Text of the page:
This is the "trail" we climbed up
Looking down from partway up. You can see Scotoni way down in the valley.
After the initial steep section the trail leveled out. These are the first WWI ruins we saw.
Getting even higher up now and looking back from where we came
Reading maps is tough work
We had so far been hiking in the Fanes - Sennes National Park. This sign marked where we crossed over to the Cortina D'Ampezza national park.
These flowers looked like the bluebells we have in Virginia and grew right out of the rocks.
Almost to the top now
This is where we crested the ridge and had our first big view of the Cortina D'Ampezza section. We could see a lot of our route for the next few days.
Looking down from that ridge. This is a ski area in the winter.
Way up high is Rifugio Lagazuoi, which is where our book recommends you stay on Day 4. It was only 11am though, and we were planning to cover a lot more ground!
We were starting to traverse the ridge and had nice views to the north
More views north
Now looking south at some of the classic jagged peaks of the Dolomites
This is where we cut left up the rocks to the high road
A WWI trench
This was what the trail looked like on this section
Looking down at a WWI fort. This area was one of the key strategic locations in the war.
In the middle is Cinque Torri (5 towers), and you can actually see our Rifugio to the right. We still had a long way to go though. We would go left for a while, descend all the way to the valley floor, climb back up, and traverse right.
The ridge dropped off steeply to the right
This is the trail as it traversed along the mountain
Our first view of Cortina and the surrounding mountains
Jen making her weay across the ridge
Cortina towards the left and Cinque Torri towards the right. You really can't beat this view.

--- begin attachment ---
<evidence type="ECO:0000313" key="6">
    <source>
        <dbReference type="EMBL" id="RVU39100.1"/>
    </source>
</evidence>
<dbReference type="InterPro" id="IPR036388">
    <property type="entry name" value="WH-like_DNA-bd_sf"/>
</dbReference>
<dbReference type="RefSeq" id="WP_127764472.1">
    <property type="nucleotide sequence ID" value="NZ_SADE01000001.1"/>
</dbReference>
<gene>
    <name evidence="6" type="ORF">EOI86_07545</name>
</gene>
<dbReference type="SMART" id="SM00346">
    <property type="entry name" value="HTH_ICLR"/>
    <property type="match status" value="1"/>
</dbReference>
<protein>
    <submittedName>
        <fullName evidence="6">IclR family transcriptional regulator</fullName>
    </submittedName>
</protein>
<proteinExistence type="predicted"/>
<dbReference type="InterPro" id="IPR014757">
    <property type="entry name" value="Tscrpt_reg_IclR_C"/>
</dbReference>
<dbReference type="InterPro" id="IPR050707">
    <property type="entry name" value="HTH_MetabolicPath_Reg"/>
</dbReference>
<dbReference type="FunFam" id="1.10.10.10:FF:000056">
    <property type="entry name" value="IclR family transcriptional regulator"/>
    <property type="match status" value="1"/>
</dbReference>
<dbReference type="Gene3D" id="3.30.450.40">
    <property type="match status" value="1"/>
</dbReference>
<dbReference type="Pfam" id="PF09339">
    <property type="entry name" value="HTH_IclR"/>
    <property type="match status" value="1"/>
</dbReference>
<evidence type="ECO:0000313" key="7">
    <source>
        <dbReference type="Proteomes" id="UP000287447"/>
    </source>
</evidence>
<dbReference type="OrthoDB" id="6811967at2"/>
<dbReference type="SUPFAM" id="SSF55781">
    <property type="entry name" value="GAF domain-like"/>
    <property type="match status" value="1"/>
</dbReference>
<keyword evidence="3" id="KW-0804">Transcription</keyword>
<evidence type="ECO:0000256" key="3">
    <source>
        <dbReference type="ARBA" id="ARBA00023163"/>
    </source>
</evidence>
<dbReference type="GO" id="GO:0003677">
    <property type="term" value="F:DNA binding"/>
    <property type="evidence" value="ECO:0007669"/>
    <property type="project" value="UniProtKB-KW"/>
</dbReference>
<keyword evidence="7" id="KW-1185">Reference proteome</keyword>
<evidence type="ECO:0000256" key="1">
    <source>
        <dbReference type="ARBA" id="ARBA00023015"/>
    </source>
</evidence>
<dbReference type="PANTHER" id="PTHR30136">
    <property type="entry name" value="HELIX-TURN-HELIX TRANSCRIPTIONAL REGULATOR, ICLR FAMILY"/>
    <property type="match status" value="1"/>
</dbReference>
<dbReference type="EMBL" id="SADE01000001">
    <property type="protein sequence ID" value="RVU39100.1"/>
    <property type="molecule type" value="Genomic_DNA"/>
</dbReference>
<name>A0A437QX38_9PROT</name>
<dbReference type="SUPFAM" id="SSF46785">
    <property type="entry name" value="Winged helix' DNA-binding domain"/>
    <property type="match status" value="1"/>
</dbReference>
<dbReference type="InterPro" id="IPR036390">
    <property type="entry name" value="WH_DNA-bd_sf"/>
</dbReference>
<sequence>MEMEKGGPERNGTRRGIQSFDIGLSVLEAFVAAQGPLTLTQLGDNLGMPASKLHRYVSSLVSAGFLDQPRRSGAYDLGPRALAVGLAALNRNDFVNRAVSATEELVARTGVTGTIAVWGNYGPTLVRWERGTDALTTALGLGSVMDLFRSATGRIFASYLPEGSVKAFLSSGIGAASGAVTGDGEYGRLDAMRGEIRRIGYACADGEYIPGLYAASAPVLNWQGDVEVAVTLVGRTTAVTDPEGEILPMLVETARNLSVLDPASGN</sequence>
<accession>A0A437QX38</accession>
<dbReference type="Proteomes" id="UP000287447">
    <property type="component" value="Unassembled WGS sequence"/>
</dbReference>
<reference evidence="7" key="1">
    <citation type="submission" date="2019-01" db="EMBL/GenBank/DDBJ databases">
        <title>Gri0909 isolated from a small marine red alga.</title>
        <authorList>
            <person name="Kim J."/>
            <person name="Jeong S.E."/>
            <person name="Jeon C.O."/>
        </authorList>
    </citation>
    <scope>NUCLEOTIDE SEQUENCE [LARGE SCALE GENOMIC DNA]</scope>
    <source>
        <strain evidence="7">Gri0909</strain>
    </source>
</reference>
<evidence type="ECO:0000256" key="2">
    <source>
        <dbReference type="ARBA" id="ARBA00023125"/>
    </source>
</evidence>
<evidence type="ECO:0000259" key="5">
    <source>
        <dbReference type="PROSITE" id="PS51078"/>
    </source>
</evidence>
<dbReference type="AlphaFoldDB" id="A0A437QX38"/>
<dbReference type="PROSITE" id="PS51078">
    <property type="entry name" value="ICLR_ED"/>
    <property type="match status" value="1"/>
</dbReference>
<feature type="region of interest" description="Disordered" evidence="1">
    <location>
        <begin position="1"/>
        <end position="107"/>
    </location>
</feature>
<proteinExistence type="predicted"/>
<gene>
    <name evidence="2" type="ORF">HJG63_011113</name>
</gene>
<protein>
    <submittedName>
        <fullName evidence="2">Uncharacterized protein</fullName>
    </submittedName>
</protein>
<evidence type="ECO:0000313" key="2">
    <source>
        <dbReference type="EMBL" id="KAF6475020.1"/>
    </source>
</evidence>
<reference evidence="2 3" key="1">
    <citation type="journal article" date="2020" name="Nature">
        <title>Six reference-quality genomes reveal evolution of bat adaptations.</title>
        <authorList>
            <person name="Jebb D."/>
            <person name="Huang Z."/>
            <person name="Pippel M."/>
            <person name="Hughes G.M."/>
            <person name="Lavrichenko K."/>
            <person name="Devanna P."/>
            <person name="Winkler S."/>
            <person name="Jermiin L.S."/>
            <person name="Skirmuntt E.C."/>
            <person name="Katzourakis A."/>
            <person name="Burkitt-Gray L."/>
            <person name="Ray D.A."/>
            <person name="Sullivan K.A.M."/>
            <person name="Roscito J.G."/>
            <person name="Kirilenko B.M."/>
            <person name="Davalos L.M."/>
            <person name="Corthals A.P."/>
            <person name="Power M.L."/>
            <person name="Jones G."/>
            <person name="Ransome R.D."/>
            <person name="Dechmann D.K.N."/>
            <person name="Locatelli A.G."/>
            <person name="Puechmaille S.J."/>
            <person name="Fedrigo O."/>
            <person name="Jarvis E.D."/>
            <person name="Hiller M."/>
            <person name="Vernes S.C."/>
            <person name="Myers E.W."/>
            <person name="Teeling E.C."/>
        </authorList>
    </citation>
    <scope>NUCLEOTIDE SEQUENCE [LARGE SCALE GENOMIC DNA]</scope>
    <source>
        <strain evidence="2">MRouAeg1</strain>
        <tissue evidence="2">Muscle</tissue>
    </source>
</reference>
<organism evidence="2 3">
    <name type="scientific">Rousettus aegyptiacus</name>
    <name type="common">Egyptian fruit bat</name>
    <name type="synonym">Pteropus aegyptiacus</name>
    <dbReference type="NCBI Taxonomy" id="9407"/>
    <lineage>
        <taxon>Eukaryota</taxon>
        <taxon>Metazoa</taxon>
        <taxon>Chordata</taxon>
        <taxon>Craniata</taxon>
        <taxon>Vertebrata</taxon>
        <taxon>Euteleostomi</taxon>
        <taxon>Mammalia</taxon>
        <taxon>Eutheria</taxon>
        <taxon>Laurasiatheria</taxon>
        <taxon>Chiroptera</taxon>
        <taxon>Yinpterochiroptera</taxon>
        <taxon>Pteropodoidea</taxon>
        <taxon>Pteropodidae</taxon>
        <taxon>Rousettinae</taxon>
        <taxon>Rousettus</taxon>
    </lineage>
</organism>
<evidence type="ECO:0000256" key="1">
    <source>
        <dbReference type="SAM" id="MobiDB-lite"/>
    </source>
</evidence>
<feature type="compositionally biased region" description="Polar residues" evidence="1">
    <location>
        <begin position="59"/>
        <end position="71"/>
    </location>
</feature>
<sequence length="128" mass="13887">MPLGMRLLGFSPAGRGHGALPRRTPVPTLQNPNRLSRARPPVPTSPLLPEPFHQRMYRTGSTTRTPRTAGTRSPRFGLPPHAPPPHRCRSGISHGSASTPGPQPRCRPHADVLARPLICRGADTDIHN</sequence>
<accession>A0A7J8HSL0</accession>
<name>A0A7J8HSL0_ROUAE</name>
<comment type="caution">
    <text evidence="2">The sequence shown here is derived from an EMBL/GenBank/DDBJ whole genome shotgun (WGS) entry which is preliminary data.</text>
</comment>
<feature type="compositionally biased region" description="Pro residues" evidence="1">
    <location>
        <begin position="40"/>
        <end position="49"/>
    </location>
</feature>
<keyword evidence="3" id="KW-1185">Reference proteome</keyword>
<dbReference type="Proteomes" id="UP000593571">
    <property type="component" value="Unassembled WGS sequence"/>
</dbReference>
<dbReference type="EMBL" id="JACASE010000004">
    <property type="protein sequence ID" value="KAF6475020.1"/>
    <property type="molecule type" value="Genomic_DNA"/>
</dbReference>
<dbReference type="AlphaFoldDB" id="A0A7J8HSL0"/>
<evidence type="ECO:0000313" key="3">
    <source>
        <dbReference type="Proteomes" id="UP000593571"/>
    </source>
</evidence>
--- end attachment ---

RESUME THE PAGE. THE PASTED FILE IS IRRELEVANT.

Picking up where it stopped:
We went along the ridge for a little while longer and then dropped steeply to the right down to our lunch spot
Getting close to lunch now!
Jen had no time for my lollygagging
Ah yes! Finally lunch.
Now this is what I'm talking about. Best lunch spot ever.
After lunch we descended down through the forest but still could see the mountains through the trees
We both liked this trail, and it offered some nice variety to the higher altitude ridge hiking
Way in the distance in the middle of the picture is a saddle we would hike through tomorrow, though we didn't know this at the time
Cinque Torri was getting closer, but it was still really far away!
All the way down to the valley floor. Now let's climb all the way back up!
The mountain in the clouds is the one we hiked around along the ridge at its base
We took a wrong turn towards the top of the climb up to Cinque Torri. Fortunately we stumbled upon the site of an ancient landslide, which opened up a gap that provided incredibly views of Cortina.
More amazing jagged peaks towards the south
Jen and I by the landslide
Wow. Pictures just do not do this justice.
Little bit steep!
I think Jen was ready for this long, long day to be over
Cinque Torri Rifugio overlooked this field
Looking down at Cinque Torri. Sadly we still had a bit further to go.
We would cut through this valley the next morning towards the peaks in the distance
Jen was happy that the end was now in sight. Rifugio Scoiattoli was not too far behind me.
Another look down at Cinque Torri
And then victory!
Rifugio Scoiattoli had the most incredibly 360 degree views. This was looking north towards the mountains we hiked through in the morning to get here.
Looking at Cinque Torri from Scoiattoli
The views just never ended!
Way to the top right is Rifugio Nuvolau. We were quite happy to not be hiking up there.
We were quite spoiled at Scoiattoli
The bonfire where much grappa was consumed